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The Government’s Violent Crackdown in Guinea

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The Government’s Violent Crackdown in Guinea

Posted by David Sullivan on October 2, 2009

Horrifying news out of Guinea this week, where military forces gunned down pro-democracy activists during a peaceful demonstration on Monday. Local human rights groups put the death toll at 157 people, and Human Rights Watch has reported eyewitness descriptions of soldiers raping female protesters in the streets.

Although a key player in the long running West African wars that devastated Liberia and Sierra Leone during the 1990s and early 2000s, Guinea largely avoided the large-scale violence suffered by its neighbors. The 24-year rule of strongman Lansana Conte instead left the country in a continual state heavy-handed political control and economic mismanagement, with widespread concerns about what might happen following his passing.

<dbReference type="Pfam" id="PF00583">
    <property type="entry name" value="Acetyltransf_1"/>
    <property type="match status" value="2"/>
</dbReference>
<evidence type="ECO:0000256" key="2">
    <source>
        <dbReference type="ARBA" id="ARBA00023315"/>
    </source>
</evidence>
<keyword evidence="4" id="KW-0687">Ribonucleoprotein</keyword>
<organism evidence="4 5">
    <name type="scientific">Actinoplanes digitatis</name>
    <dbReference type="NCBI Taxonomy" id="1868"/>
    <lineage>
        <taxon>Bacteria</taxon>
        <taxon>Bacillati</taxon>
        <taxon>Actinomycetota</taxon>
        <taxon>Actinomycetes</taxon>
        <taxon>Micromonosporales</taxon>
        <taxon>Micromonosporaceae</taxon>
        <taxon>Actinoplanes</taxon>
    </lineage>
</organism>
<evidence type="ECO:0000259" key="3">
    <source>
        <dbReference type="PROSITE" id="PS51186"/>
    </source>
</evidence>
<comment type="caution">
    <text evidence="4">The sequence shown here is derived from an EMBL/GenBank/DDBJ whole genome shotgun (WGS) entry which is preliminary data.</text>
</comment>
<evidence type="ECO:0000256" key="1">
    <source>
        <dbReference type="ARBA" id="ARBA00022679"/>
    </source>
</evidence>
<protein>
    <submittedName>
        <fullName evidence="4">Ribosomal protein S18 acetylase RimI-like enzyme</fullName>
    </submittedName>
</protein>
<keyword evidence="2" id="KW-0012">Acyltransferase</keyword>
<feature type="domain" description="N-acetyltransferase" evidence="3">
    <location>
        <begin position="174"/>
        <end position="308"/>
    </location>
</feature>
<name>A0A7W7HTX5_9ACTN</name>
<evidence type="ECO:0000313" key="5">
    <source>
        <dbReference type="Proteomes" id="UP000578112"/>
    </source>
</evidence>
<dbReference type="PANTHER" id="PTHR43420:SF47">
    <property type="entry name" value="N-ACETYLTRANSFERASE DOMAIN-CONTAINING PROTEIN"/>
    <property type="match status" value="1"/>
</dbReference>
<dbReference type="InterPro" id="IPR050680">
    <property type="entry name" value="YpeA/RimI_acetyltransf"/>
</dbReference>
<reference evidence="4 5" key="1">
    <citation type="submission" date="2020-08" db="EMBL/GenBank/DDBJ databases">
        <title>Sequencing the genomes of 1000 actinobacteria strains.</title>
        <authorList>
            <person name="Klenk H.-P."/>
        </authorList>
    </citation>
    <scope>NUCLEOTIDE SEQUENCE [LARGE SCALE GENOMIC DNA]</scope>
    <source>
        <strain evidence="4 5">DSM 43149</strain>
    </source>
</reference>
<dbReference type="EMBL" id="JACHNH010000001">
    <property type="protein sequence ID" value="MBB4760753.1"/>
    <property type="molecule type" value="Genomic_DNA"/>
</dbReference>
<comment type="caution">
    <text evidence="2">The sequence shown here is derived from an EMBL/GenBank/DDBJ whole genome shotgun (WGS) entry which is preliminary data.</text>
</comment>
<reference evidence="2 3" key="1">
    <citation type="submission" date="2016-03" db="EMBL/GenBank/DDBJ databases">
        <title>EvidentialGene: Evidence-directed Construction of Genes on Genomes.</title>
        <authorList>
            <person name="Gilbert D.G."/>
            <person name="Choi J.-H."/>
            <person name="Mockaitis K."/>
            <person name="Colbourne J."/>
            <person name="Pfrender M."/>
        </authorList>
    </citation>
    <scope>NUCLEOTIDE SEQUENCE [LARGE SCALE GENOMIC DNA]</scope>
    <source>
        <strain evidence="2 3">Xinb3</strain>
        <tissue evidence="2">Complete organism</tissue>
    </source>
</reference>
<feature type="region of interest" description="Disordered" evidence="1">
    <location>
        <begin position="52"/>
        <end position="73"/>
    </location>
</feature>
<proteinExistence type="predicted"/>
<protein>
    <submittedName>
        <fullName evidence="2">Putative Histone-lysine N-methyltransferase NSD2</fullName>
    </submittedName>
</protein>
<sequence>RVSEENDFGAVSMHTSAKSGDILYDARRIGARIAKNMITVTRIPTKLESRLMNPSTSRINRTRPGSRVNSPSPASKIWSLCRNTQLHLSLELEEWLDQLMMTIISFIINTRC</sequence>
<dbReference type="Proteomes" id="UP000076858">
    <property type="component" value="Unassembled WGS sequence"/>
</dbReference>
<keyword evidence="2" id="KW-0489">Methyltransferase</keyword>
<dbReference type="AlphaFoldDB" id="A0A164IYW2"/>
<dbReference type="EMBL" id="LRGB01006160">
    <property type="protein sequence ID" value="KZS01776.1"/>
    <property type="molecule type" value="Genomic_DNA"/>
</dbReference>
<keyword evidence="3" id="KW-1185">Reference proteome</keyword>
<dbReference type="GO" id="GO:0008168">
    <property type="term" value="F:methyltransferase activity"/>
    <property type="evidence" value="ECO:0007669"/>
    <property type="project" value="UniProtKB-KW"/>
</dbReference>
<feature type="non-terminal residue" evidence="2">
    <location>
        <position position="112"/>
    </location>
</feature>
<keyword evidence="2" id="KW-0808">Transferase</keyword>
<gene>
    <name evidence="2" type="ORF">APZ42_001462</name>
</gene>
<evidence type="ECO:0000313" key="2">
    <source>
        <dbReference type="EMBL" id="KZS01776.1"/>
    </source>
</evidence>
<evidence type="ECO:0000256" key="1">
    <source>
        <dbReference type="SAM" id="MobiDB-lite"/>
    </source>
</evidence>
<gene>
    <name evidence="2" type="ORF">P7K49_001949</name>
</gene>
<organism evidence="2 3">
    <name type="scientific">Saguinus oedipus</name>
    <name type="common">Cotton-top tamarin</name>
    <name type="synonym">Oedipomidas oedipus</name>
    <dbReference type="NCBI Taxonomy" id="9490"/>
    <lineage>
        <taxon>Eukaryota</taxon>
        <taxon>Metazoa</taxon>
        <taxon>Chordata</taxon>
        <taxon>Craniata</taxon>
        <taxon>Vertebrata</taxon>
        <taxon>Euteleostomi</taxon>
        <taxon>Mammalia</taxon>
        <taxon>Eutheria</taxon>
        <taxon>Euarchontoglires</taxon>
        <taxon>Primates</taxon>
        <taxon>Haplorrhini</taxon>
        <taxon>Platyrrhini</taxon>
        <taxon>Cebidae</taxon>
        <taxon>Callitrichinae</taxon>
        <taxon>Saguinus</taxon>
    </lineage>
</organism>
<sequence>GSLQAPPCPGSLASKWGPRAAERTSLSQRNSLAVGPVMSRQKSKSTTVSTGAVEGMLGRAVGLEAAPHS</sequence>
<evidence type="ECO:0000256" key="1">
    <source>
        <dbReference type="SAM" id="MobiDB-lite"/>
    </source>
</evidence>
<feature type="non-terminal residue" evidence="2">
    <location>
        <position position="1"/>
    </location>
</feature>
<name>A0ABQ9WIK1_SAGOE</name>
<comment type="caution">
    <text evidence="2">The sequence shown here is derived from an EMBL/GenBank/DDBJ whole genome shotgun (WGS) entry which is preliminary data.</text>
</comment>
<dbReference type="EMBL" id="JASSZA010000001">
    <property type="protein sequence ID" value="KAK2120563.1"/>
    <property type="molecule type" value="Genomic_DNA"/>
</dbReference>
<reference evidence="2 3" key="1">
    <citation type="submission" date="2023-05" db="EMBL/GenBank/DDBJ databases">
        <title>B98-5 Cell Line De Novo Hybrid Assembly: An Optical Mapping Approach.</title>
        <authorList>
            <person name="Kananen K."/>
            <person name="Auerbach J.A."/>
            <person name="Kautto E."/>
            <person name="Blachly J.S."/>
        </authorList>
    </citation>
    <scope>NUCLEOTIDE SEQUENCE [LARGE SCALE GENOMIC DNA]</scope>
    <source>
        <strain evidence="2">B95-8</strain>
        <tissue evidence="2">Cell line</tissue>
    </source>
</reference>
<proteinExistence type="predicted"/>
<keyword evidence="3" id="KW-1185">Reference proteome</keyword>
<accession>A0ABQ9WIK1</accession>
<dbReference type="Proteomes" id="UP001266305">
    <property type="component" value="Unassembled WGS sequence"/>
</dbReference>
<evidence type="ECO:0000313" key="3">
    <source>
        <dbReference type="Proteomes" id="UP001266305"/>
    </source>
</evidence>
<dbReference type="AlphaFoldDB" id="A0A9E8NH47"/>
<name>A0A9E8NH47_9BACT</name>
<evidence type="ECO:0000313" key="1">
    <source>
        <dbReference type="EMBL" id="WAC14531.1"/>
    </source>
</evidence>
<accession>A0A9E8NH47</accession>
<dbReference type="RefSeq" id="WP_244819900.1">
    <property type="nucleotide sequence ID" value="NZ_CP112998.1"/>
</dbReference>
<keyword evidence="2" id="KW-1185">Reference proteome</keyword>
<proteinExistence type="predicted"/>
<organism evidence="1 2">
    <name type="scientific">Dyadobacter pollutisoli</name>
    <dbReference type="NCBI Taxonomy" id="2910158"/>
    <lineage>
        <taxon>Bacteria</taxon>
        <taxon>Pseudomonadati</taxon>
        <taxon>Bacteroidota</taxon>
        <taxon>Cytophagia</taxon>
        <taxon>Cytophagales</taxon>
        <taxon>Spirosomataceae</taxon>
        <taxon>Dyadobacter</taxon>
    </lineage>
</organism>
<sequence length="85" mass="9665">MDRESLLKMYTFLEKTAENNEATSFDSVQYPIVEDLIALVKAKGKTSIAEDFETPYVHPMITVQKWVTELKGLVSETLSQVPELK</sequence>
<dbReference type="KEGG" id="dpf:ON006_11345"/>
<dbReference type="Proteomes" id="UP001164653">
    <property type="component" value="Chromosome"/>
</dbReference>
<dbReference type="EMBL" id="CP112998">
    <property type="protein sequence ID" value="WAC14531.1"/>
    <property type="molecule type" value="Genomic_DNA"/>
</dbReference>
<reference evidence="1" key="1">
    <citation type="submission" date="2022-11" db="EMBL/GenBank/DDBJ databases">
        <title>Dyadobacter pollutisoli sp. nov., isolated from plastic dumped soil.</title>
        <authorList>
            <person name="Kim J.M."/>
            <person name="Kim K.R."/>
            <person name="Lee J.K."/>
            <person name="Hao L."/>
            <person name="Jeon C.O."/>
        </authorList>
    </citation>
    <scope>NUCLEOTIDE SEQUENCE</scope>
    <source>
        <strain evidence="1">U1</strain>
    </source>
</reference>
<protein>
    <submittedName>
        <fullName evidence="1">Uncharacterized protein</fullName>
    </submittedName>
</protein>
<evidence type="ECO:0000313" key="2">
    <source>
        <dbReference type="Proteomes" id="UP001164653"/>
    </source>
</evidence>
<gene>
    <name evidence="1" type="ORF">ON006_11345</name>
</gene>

In December 2008, a military coup followed on the heels of his death. Elections originally set for 2009 were delayed until January 2010, and coup leader Captain Moussa Dadis Camara reversed an earlier pledge not to run for office, sparking this week’s protest.

The size of the protest, with some 50,000 people demonstrating, attests to the readiness of the Guinean people to dispense with despotism. The brutal response by the military is a tragic indication of how the coup’s leaders will respond. Let’s hope that the relatively strong statements by U.N. Secretary-General Ban-Ki Moon, the U.N. Security Council, and regional organization ECOWAS will be followed by robust action on the part of diplomats in the region and around the globe, to ensure that the junta understands that they will be held accountable for these atrocities. 

AlJazeera captured this footage: